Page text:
Over the past few weeks activists with OWS have been reflecting on the last two years of struggle. Some are quick to call out others’ mistakes and lambast each others’ ideas as either too liberal or too crazy. Some people’s thoughts are more reflexive and highlight their own successes and failures. During a discussion over an email list, Justine Tunney, an admin of the Occupwallst.org (which also includes large followers on Twitter and Facebook), proposed diversifying the form for street protest by building an “Occupy Militia.” During the same week at the EcoSocialist Conference in LA, a similar discussion was held about “raising armies” stirred by former Occupy LA participants engaging a panel on electoral reform. Seeing these similar proposals spark conversation in NYC and LA suggests that there are others having analogous ideas in-between the coasts. Here, I explore how Americans perceive talk about militias and juxtapose it to the emergence of the White Overalls brigades in Italy, who managed to tactically innovate during heavy police repression.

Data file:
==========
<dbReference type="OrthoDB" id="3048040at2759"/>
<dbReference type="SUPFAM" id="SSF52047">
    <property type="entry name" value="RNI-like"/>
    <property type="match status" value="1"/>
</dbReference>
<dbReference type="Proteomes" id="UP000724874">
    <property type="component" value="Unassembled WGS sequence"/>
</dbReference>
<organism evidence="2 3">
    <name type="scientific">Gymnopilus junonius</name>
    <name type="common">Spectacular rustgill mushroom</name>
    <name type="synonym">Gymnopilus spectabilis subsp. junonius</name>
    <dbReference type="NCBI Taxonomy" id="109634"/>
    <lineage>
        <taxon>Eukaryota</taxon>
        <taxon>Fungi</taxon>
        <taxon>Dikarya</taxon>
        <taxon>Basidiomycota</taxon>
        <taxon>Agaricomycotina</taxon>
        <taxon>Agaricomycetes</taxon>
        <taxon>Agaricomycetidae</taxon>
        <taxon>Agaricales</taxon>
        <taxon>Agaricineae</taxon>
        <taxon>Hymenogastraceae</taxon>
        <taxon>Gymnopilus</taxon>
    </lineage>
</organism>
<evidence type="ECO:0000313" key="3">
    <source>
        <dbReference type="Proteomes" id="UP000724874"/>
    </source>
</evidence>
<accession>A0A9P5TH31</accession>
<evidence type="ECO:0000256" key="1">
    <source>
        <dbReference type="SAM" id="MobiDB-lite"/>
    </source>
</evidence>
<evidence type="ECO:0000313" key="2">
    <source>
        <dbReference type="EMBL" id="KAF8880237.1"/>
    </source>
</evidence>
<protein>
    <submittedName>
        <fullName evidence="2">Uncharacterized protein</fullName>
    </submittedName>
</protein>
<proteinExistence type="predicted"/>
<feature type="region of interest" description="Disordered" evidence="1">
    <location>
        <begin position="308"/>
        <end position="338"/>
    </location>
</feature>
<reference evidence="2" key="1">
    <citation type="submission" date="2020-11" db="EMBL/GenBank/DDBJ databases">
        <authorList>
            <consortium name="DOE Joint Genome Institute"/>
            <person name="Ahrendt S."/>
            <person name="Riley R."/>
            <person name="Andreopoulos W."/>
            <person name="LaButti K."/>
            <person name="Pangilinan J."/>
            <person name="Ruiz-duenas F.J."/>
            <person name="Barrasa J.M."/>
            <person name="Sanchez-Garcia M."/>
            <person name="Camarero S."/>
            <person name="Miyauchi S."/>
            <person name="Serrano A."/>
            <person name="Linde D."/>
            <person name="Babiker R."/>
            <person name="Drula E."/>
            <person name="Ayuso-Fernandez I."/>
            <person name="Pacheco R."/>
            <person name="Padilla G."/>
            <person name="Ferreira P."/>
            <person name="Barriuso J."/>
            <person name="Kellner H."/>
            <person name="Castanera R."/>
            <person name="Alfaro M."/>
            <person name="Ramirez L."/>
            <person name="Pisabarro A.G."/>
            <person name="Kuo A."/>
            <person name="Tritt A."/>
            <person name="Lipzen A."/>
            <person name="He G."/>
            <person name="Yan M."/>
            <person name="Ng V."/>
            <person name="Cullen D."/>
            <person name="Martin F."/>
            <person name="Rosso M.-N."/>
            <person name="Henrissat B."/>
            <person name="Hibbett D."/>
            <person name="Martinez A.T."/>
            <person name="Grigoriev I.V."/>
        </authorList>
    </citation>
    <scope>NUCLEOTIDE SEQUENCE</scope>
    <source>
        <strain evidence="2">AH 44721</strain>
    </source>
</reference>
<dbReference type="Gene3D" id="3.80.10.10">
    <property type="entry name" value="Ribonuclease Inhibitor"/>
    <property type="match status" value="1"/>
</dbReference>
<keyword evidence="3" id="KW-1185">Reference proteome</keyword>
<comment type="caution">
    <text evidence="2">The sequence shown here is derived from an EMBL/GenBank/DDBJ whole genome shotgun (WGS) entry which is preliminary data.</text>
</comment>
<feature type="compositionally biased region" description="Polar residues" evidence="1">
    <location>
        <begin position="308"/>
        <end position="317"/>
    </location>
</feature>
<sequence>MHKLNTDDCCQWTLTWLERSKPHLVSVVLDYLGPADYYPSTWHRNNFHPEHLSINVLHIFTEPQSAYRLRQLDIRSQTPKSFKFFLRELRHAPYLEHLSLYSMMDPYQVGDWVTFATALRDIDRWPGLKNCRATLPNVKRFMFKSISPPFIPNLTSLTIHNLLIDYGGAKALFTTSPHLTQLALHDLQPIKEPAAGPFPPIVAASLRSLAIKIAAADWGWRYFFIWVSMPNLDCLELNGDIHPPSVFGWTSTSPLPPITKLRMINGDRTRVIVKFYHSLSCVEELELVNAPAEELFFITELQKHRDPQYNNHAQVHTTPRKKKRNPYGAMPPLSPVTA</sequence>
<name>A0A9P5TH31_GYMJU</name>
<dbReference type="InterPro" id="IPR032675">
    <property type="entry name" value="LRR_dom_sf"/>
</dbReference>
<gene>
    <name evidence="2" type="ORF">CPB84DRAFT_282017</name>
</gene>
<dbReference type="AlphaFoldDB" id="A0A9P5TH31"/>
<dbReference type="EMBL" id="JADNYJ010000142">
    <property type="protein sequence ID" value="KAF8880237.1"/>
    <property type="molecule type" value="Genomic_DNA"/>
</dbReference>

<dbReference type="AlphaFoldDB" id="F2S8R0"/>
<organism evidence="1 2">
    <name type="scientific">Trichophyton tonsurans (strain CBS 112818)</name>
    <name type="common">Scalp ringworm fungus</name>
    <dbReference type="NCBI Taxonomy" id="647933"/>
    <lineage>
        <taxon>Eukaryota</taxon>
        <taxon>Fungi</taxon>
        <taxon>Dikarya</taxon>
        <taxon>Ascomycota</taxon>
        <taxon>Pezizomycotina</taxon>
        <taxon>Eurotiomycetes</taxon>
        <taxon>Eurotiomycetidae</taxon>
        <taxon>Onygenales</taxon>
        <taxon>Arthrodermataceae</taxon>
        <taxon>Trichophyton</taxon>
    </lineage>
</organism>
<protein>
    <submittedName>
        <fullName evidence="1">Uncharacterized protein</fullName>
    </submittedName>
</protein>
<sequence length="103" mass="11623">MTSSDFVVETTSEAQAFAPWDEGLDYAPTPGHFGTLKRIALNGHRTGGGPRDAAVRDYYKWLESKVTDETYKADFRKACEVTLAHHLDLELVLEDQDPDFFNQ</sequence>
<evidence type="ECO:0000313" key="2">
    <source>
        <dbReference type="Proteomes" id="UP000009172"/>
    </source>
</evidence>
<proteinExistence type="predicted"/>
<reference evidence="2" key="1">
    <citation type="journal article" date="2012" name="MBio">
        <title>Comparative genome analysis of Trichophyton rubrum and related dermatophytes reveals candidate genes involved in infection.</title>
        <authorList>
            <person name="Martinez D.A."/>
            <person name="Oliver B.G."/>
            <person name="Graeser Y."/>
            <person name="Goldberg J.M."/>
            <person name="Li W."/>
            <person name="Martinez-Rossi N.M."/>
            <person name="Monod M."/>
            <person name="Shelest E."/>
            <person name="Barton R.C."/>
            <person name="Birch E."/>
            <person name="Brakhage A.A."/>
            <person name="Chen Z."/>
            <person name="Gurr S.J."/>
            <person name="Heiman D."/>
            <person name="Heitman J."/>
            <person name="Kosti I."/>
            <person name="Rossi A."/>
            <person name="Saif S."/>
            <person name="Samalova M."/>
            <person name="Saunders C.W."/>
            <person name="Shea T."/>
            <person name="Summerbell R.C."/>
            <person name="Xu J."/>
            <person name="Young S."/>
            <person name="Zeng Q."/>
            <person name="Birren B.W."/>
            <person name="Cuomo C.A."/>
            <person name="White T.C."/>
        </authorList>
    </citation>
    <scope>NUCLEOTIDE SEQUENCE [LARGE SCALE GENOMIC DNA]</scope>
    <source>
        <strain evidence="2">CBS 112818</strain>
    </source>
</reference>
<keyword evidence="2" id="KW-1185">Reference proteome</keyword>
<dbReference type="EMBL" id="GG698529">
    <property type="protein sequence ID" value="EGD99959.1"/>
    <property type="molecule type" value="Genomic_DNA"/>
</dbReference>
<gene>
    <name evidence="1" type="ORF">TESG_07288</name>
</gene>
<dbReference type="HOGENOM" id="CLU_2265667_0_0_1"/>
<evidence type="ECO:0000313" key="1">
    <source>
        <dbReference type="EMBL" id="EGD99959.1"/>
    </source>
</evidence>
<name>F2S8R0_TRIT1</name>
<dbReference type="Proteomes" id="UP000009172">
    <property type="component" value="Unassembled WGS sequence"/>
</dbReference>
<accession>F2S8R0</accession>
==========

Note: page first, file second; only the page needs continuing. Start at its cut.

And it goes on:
In NYC, Tunney called for a “nonviolent militia” that would put their bodies between the protesters and police. The militia would be trained in protest tactics and outfitted with body armor. She estimated that it would take one million dollars to organize, equip, and compensate those willing to put it all on the line. The cash and the militia would crowd sourced. In LA, debate about the extent of the climate crisis prompted activists to discuss building communes to encourage sustainable living practices as well as form an ‘army’ organized with ‘a singular and unified mindset.’